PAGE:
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Welcome to the July issue of Lausanne Global Analysis. We look forward to your feedback on it.
In this issue we focus on two key developments within the world of Islam, the emergence of the women’s piety movement and the Turkish Hadith project; we analyse how OMF has ‘stayed aligned’ during 150 years of ministry; and we conclude with some important reflections by Lausanne’s outgoing Global Associate Director for Regions on the identity of the Movement and the principles which will guide it in the future.
‘Women in mosques are not new in Islam’, writes Moyra Dale (Lausanne Catalyst for Islam). There have been women leaders and teachers throughout its history. However, the women’s piety movement is a contemporary phenomenon, with unprecedented numbers of women involved in the Islamic revival movement. They are taking up authority in the area of religious texts and teaching. It is still within conservative Islam, but they are reforming the role of women within it. There is a place to meet and work alongside women in the Muslim piety movement. We need to bring a robust understanding of the place of women in Christ to our meeting. ‘In the end, the basic place of meeting between Christian and Muslim is our shared regard for Jesus the Messiah; and the most fundamental point of difference is not the place of women or of violence, but who we believe the Messiah to be’, she concludes.
‘While some Muslims pursue a vision of a forward-thinking, rationalist faith, others look backwards to what they see as a pristine age when Muhammad established the first Islamic community’, writes Peter Riddell (Vice Principal Academic at Melbourne School of Theology). For the latter group, the Hadith are crucial in realising their vision. Some Muslim groups are seeking to select from these prophetic traditions in ways which complement rather than contradict 21st century values. In 2013, the Turkish Ministry of Religious Affairs published a new selection of Hadith accounts, placing particular attention on shaping reader attitudes on women’s rights, the environment, and other contemporary topics. The Turkish project is not going to turn the world of Islam upside down overnight. ‘However, it may well prove to be a small but valuable step on a long journey towards a genuinely critical examination of taboo subjects that cry out for detailed scrutiny: the historicity of the sacred texts and the life of Muhammad’, he concludes.
‘Few movements last 150 years’, writes Julia Cameron (Lausanne Director of Publishing and Senior Editor). Last year marked that anniversary for the China Inland Mission/OMF International. It has retained its original beliefs, vision, mission, and values; and has adapted with the times. It has remained anchored, while forward-looking. The key, under God, is to appoint successive leaders who, rooted in Scripture, can distinguish between principles, policies, and practice, and thus ‘stay aligned’. We need to keep active in identifying the next generation of leaders, and then in helping them learn lessons from history, for a movement’s culture goes deeper than policies and practice over the period that any current generation could have observed. ‘Seeing ourselves in the sweep of history, as guardians only for the moment, brings a right sense of humility’, she concludes.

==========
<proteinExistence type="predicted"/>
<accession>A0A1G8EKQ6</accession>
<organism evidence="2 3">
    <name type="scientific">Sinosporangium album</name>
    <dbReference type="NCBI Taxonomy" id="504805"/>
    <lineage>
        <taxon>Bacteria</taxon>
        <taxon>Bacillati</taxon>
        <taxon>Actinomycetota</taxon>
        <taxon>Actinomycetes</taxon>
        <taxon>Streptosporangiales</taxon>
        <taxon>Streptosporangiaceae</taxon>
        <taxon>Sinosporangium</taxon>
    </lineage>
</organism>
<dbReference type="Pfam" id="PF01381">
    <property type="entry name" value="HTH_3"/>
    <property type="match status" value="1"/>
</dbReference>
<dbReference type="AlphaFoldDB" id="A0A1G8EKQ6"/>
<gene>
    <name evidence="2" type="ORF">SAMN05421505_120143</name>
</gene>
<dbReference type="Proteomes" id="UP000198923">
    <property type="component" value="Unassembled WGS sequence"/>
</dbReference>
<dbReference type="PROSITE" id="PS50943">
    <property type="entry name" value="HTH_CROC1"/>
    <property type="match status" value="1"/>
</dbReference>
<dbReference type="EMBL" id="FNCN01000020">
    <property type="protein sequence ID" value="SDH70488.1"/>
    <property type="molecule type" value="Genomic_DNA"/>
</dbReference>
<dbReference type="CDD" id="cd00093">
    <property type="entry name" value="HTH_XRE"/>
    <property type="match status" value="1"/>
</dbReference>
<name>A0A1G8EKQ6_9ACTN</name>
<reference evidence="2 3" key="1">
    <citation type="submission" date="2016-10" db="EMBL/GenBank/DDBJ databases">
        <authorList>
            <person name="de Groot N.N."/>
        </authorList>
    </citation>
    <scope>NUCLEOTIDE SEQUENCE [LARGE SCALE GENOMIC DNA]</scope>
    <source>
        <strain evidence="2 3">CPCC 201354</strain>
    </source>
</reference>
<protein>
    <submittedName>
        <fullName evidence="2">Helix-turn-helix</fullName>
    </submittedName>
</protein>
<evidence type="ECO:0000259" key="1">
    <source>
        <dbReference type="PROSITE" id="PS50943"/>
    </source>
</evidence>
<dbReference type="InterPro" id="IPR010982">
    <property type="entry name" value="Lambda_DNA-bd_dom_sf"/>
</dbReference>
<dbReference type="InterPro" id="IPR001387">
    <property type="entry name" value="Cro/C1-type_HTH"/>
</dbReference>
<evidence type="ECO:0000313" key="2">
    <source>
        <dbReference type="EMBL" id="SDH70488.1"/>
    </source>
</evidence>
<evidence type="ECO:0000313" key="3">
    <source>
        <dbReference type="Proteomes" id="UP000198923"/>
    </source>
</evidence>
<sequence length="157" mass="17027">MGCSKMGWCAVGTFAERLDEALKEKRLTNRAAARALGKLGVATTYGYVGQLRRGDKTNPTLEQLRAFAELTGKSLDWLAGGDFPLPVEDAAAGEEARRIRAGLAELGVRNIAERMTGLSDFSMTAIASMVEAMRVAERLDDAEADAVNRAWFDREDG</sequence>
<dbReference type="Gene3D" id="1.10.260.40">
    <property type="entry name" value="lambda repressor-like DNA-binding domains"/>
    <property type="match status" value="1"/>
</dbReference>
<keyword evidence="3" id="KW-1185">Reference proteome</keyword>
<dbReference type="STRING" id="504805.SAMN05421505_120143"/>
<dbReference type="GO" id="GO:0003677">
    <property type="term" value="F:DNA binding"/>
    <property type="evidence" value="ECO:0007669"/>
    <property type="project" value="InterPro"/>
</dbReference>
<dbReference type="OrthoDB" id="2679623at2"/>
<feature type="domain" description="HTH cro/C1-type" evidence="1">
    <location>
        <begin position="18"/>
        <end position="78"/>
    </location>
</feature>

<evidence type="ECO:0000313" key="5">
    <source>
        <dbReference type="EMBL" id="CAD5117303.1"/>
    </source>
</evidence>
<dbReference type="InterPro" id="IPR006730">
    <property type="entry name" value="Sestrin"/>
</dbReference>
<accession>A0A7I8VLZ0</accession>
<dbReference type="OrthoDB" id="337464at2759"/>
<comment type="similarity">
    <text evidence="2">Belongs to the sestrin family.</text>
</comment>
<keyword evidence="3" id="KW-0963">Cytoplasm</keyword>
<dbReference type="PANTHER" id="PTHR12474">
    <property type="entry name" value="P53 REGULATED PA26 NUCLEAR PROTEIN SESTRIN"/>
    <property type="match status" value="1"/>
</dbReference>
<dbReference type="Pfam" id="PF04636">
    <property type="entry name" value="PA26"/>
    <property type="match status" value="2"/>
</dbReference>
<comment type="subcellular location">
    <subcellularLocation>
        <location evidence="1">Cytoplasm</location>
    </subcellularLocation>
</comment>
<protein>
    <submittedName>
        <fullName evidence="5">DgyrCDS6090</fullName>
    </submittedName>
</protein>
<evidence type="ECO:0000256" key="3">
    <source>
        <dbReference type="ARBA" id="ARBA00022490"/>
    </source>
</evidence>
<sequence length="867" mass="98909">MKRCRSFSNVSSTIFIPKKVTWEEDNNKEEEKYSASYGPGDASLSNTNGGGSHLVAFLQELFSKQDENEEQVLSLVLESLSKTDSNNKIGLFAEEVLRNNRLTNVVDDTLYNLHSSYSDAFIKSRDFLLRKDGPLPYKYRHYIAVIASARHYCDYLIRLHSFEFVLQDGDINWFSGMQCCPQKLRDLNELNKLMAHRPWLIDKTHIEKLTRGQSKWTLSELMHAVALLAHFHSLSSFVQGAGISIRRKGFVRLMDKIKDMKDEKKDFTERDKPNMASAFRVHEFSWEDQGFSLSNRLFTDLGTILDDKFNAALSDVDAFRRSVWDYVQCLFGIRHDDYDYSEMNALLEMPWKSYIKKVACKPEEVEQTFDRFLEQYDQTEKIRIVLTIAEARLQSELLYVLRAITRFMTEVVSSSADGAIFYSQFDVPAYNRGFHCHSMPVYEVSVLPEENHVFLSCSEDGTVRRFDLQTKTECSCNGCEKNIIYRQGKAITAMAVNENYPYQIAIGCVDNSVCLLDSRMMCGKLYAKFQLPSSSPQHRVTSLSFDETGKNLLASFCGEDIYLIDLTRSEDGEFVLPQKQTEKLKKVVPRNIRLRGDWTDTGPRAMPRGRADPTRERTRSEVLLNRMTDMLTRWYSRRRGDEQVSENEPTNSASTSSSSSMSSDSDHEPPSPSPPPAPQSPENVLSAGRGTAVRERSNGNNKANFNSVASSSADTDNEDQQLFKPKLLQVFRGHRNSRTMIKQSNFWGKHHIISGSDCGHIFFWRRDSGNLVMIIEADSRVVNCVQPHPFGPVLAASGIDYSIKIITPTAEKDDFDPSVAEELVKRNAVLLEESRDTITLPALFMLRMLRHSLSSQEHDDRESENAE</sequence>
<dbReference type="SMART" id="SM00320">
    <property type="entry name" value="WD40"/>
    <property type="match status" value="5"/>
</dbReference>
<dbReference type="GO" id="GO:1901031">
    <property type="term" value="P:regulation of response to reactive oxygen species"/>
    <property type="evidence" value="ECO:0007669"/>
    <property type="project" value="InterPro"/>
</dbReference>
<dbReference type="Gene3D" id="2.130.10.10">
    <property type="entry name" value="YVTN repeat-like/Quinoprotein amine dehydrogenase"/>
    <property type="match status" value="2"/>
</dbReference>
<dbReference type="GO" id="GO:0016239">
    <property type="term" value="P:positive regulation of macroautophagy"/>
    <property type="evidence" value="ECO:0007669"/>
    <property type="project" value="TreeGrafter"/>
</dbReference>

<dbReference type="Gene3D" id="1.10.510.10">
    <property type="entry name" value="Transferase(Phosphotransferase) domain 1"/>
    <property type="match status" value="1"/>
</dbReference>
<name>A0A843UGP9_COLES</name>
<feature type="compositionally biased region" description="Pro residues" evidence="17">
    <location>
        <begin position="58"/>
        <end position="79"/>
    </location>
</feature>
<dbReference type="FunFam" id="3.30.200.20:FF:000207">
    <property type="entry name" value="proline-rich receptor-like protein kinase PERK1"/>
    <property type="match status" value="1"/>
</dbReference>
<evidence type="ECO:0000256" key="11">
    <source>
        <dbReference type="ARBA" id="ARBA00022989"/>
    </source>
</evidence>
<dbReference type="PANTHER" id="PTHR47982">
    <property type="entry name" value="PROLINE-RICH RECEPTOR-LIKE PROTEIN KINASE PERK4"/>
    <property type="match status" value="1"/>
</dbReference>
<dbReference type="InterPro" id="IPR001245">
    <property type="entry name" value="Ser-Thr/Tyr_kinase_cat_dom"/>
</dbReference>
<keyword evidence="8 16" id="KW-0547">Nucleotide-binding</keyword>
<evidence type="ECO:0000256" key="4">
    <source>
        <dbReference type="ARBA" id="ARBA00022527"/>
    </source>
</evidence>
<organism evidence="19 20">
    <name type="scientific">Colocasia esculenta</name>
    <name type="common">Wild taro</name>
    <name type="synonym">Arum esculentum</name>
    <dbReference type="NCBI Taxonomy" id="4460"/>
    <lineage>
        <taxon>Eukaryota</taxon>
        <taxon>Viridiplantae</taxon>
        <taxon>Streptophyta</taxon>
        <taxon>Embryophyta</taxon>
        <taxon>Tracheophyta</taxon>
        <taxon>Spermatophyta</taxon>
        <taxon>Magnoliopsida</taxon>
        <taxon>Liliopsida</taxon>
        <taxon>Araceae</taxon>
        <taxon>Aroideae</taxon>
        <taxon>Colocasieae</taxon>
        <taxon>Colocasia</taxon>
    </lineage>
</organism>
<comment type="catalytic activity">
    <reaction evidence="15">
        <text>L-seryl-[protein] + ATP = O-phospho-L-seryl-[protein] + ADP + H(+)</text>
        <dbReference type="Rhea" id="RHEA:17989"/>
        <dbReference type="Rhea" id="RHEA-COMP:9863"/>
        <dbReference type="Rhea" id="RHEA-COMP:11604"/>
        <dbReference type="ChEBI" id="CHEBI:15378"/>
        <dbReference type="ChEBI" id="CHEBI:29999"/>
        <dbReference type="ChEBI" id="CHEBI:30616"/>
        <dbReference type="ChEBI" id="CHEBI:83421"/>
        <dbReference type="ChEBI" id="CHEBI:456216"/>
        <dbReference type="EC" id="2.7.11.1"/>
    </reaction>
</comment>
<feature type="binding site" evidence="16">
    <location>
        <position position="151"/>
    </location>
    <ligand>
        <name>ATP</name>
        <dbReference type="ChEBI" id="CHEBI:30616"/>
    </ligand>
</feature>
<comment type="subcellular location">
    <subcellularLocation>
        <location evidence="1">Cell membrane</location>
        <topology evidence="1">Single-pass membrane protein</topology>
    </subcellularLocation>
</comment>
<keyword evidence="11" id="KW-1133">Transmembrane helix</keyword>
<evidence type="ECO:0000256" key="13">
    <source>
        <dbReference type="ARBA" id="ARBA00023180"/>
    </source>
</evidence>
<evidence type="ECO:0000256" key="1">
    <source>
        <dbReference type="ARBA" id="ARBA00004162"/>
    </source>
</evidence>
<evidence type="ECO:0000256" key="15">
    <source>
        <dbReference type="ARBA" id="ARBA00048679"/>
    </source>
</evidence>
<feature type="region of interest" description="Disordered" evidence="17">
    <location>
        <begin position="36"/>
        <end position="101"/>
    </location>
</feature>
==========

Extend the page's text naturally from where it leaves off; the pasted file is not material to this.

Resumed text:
‘I would like to suggest some phrases which describe the nature or identity of Lausanne’, writes Lindsay Brown, outgoing Lausanne Global Associate Director for Regions. It is a movement and not an organisation. It is an evangelical movement. It encourages worldwide evangelism. It seeks to emphasise partnership and cooperation. It is a catalytic movement. It seeks to encourage cultural sensitivity or contextualisation in addressing gospel-related issues. Lastly, it seeks to create opportunities for networking. Looking ahead, Lausanne will hopefully avoid duplication, seek to partner, focus on cutting-edge issues, function as an ‘honest broker’, avoid domination of any one perspective, live under the authority of Scripture, and work for depth through networking. ‘As we move forward into the future under the leadership of Michael Oh . . . and as we seek to be faithful to God’s calling to take the gospel to the ends of the earth, we would appreciate your prayers and engagement with us’, he concludes.
Whether you are planning to read the full articles or just the executive summaries, we hope that you find this issue stimulating and useful. Our aim is to deliver strategic and credible analysis, information, and insight so that as an influencer you will be better equipped for the task of global mission. It’s our desire that the analysis of current and future trends and developments will help you and your team make better decisions about the stewardship of all that God has entrusted to your care.
Please send any questions and comments about this issue to [email protected]. The next issue of Lausanne Global Analysis will be released in September.